Hyphenation hazards

Life's not easy on the subs' desk (as the apostrophe implies, we share it).

A page proof came my way today which had been read by our magazine's webmaster. As well as his webbing skills, the webmaster is a wordsmith of the first water so I was surprised to see he had inserted a hyphen between the words 'well' and 'established' in the phrase "a well-established favourite".

Having checked with JD that he too eschews hyphens between verbs and their adverbs, and being reluctant to gainsay my erudite colleague without ammunition, I checked my Fowler's Modern English Usage (2nd edition) and found: "When the first word of the compound is an adverb no hyphen is ordinarily needed, though one may often be found there." In support of this Fowler's quotes Sir Winston Churchill: "Richly embroidered seems to me two words, and it is terrible to think of linking every adverb to a verb by a hyphen."

Assured of victory JD and I brought this to the attention of the webmaster, who cooly pointed to the Fowler's use of the word 'ordinarily' and pointed out that the prime use of a hyphen is to avoid confusion. He cited the phrase "a little-used car", where the absence of a hyphen would clearly shrink the automobile in question.

We accepted this as a valid exception to the no-hyphen rule and beat a hasty retreat. Belatedly checking JD's 3rd edition Fowler's we discovered that all reference to verb-adverb hyphens, or their absence, had been dropped.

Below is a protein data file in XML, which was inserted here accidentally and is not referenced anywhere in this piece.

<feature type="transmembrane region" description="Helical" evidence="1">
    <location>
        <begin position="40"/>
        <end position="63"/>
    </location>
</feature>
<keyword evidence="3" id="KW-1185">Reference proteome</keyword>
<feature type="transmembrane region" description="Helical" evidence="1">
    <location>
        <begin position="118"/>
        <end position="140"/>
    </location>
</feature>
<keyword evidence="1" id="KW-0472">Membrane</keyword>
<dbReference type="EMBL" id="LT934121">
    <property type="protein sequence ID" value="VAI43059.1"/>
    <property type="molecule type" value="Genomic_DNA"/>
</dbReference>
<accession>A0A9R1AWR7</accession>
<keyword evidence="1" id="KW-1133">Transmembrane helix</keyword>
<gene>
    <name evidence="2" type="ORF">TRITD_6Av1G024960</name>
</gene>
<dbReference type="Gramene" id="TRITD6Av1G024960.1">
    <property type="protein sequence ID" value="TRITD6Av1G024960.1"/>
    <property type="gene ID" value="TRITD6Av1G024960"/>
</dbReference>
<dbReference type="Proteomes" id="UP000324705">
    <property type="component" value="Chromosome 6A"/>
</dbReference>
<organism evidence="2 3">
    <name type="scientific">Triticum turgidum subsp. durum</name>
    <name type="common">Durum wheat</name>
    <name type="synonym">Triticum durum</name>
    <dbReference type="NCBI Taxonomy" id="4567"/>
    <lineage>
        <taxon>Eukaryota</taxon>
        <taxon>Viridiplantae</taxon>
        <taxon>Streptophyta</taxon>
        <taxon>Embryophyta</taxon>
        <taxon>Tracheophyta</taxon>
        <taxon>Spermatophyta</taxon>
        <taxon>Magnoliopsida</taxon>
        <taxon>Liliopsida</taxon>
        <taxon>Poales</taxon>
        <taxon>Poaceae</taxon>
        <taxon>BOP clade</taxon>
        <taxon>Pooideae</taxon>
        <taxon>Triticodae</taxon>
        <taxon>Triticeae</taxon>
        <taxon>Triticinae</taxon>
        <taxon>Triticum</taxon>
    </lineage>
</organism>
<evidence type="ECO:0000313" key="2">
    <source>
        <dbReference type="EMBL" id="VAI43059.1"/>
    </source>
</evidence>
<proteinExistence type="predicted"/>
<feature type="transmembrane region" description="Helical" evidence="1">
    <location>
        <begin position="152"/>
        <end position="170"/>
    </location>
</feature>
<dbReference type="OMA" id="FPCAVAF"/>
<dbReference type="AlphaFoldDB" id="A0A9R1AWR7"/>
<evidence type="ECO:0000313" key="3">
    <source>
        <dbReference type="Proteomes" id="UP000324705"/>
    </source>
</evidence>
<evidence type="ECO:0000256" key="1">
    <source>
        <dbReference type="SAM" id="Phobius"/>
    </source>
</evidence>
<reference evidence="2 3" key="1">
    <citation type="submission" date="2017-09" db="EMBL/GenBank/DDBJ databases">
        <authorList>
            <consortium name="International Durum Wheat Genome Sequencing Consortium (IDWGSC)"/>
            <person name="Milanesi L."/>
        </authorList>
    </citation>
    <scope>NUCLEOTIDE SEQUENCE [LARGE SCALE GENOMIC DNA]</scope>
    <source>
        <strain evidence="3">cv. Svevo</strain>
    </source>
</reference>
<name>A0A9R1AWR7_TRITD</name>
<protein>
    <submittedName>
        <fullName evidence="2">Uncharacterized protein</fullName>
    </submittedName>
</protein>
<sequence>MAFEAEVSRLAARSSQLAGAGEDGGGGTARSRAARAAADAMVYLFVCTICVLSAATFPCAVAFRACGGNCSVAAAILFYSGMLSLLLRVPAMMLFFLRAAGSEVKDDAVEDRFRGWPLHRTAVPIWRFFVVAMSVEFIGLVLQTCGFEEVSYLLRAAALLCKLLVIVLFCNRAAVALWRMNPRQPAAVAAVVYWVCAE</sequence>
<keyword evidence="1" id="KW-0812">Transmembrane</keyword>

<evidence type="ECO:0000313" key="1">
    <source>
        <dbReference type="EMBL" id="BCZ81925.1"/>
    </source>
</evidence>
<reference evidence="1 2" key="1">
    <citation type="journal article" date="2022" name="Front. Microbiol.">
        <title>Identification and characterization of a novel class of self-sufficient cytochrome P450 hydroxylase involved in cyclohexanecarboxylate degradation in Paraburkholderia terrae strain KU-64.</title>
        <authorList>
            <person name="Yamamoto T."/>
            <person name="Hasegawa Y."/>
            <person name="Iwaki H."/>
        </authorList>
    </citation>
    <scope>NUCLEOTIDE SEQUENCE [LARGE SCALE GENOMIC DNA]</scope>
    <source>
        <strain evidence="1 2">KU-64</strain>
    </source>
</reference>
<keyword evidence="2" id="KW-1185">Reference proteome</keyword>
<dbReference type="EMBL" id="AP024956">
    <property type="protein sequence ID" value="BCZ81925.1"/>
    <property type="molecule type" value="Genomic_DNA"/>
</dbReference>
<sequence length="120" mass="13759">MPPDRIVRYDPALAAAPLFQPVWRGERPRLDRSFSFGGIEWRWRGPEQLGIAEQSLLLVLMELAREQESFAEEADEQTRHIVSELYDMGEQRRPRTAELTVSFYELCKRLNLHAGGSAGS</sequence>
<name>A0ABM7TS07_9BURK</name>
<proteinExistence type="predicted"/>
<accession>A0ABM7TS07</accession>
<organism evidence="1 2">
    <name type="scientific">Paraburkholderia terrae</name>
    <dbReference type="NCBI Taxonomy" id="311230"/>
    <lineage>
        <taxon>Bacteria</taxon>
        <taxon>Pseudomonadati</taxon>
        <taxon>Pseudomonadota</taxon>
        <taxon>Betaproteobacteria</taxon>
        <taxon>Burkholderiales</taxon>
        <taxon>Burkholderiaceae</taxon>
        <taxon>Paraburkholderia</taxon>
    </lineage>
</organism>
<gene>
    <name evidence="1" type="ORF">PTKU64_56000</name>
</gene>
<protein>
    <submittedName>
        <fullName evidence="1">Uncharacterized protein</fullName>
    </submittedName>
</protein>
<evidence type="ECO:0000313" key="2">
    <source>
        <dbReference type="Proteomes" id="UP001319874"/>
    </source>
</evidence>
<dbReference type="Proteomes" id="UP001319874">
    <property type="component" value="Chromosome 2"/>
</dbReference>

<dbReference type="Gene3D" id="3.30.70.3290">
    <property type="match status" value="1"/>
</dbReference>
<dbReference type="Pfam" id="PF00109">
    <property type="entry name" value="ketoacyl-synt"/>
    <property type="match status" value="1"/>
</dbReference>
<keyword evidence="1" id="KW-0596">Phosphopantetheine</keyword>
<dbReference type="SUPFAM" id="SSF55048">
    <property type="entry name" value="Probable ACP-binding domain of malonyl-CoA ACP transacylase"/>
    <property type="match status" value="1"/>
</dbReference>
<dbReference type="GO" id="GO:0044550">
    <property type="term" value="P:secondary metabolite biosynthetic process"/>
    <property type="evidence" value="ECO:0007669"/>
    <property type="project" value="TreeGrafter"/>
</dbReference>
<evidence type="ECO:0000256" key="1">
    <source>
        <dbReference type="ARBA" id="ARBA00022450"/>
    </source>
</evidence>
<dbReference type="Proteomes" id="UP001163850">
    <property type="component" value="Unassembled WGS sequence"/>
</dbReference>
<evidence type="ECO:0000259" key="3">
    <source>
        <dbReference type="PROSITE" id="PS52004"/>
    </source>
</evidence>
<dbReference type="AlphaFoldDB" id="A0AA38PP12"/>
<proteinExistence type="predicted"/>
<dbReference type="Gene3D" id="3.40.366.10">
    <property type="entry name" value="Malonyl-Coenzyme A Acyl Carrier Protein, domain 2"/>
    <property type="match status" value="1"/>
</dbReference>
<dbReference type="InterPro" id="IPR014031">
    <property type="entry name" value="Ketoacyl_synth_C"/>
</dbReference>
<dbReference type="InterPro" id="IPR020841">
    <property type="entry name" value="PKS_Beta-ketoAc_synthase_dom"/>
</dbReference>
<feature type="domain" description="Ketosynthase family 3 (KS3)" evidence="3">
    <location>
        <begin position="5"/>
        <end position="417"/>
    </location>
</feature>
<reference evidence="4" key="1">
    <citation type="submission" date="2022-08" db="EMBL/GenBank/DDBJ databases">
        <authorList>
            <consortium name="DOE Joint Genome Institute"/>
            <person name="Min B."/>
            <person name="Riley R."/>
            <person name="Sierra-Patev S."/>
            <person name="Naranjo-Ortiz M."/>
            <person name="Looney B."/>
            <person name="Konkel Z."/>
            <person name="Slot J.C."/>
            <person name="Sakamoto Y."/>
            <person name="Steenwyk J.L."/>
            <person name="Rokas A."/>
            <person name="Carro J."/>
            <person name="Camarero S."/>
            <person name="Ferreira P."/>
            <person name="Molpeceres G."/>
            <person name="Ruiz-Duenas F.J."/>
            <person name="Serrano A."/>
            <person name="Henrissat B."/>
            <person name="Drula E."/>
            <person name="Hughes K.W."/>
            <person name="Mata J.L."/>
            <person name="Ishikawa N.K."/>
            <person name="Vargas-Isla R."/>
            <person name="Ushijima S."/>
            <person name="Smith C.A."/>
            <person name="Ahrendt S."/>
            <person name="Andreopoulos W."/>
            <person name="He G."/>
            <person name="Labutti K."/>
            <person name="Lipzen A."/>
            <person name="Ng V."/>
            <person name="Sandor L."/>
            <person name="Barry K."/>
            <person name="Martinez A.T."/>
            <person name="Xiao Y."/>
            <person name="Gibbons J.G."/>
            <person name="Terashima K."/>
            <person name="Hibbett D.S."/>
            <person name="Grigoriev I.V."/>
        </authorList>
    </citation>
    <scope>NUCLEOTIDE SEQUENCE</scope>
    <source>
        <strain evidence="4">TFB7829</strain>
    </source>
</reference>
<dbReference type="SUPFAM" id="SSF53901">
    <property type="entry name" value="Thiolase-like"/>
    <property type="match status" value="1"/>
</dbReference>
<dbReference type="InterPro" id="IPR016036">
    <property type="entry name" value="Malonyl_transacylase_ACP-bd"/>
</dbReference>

But our challenge had obviously got under webby's skin. Having scanned previous entries in our blog he posed a question: "Does your job title take a hyphen – sub editor or sub-editor?" It seems we've used both forms – JD inserted a hyphen; I didn't. When in doubt, check the OED... where we discovered that we are actually subeditors. Even webby was surprised by this rather ugly word so he checked his Chambers dictionary which gave the same spelling.

The Fowler's section on hyphens opens: "No attempt will be made here to describe modern English usage in the matter of hyphens; its infinite variety defies description." And on that, at least, the webmaster, JD and I are in full agreement.

2 comments:

garik said...

Beauty, however, is a personal thing. I rather like subeditor, though it's hard to explain why. Maybe a background in German...

I'm also unclear as to what ambiguity is avoided by putting a hyphen between well and established. I can think of a... well... established favourite, and an established favourite that's in pretty good health, but they both seem unlikely-interpretations.

JD said...

I don't think the argument was that the use of a hyphen avoids ambiguity in the case of 'well established favourite', more that it avoids ambiguity in some cases ('little-used car') and therefore should be used in all cases, even those with no possible ambiguity. Not sure I agree with that myself though.